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Iraq’s national security advisor in Tehran to advance border security pact

US Rep. Ilhan Omar (D-MN) (L) talks with Speaker of the House Nancy Pelosi (D-CA) during a rally with fellow Democrats before voting on H.R. 1, or the People Act, on the East Steps of the US Capitol on March 08, 2019 in Washington, DC. (AFP photo)
Iraqi National Security Advisor Qasim al-Araji (Photo by the Associated Press)

A security delegation from Iraq headed by the national security advisor has arrived in Tehran to discuss the terms of a security agreement that entails the complete disarmament and re-location of anti-Iran terrorist groups operating in the semi-autonomous Kurdistan region.

Qasim al-Araji traveled to Tehran at the head of a security delegation on Sunday under the direction of the Commander-in-Chief of the Armed Forces and Iraqi Prime Minister Mohammed Shia’ al-Sudani, the official Iraqi News Agency reported. 

According to the report, the Iraqi delegation will meet with Iranian authorities to complete the implementation of the recent security agreement. 

Anti-Iran terrorists occasionally attempt to use the Kurdistan region to target Iranian soil or to smuggle weapons into the country and target Iran’s security.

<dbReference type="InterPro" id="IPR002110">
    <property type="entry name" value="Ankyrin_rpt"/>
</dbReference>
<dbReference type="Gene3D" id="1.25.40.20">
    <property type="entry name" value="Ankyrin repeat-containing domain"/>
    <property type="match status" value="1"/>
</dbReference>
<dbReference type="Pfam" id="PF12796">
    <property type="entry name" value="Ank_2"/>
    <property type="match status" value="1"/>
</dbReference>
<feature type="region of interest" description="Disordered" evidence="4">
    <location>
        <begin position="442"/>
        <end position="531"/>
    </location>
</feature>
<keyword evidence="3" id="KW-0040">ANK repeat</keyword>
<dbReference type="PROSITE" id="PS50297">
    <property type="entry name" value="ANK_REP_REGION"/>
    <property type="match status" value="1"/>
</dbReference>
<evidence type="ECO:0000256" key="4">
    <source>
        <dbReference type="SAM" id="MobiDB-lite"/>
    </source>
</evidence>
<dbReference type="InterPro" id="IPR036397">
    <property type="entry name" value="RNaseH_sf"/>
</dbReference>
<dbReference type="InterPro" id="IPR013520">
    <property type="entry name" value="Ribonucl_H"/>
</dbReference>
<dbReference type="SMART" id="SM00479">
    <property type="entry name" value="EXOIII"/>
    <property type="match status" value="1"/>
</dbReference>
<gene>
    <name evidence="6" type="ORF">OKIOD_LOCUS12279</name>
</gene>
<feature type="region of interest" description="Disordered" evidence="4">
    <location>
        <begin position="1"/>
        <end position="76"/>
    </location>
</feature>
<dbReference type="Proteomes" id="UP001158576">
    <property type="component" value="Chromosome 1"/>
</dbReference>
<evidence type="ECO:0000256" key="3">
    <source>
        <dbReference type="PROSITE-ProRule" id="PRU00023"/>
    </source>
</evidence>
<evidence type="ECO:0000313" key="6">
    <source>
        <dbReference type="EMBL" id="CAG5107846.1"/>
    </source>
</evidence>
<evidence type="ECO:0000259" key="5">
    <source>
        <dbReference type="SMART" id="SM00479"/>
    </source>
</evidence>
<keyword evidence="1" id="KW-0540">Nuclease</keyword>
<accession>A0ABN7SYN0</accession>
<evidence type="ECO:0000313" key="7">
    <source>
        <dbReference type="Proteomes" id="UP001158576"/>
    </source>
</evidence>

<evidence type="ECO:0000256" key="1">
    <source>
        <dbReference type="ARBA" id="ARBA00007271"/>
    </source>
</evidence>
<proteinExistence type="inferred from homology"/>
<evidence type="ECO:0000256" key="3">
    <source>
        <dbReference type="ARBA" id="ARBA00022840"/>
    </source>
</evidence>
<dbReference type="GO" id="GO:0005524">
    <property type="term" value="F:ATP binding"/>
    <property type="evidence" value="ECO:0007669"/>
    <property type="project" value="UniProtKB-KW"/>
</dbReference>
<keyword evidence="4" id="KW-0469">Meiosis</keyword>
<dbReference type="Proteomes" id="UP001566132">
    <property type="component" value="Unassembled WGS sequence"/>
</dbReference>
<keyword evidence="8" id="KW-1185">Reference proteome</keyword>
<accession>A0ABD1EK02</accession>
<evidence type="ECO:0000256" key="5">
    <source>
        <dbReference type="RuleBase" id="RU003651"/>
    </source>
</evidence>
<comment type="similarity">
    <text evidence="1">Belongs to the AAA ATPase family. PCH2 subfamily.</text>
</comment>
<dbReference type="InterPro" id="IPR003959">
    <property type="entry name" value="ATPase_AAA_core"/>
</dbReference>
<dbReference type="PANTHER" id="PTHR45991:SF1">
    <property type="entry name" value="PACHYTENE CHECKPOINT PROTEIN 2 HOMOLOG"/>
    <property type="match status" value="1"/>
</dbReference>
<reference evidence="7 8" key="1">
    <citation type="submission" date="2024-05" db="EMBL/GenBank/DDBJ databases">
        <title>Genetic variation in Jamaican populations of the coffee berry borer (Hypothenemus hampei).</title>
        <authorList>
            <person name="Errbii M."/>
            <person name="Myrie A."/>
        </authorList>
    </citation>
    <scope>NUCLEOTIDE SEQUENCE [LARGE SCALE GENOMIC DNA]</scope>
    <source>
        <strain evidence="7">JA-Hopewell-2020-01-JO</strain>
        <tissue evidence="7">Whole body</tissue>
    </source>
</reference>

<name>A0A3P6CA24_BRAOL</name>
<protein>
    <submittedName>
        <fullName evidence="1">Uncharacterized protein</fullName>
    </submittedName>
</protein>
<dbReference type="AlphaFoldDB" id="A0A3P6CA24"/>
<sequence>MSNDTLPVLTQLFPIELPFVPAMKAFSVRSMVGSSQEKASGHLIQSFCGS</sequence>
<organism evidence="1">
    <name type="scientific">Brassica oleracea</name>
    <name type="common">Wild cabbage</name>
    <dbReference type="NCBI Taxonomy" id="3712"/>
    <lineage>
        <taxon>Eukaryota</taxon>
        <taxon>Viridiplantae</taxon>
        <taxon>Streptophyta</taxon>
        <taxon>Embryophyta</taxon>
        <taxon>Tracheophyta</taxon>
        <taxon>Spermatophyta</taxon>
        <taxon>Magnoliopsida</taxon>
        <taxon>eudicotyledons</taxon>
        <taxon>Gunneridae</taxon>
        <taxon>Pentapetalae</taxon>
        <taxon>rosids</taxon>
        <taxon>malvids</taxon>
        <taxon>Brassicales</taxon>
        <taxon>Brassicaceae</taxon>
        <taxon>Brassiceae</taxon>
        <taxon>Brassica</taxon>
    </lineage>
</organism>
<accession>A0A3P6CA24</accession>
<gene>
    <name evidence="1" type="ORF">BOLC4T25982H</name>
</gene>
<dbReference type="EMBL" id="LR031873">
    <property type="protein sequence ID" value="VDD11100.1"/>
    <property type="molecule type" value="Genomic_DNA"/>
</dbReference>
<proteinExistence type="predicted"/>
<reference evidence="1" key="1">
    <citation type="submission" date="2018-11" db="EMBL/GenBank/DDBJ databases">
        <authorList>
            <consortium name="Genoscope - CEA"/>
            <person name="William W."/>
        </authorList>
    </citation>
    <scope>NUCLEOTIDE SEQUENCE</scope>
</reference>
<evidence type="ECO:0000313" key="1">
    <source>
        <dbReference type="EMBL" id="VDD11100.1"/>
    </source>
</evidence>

The Islamic Revolution Guards Corps (IRGC) has now and then targeted terrorists’ lairs in the Kurdistan region.

Iran has repeatedly urged Baghdad and Erbil to meet their commitments toward Iran and take necessary measures to make the common border between the countries secure.

Last month, Iraqi Foreign Minister Fuad Hussein said his country is committed to a security pact with Iran to disarm anti-Iran terrorist groups based in the Kurdistan region.

He made the remarks at a joint press conference with his Iranian counterpart Hossein Amir-Abdollahian in Tehran on September 13.

Hussein said the terrorist groups will be transferred to camps supervised by the United Nations.

He made clear that the Iraqi constitution does not allow any group to use Iraqi territory to attack other countries, saying the security agreement between the two neighboring countries is also based on the Arab country’s constitution.

He also said the Baghdad government and the Kurdistan region are cooperating with each other in this regard and both stress the necessity of implementing the security agreement.

Amir-Abdollahian, for his part, underscored that the Islamic Republic of Iran is serious when it comes to providing the country’s national security.

“Efforts are underway to disarm them and fully implement the clauses of the security agreement between the two countries,” he added.

Two days before the two foreign ministers visited, Iranian Foreign Ministry spokesman Nasser Kan’ani also said the ultimatum given to Iraq to disarm anti-Iran separatist groups based in the Kurdistan region would not be extended.

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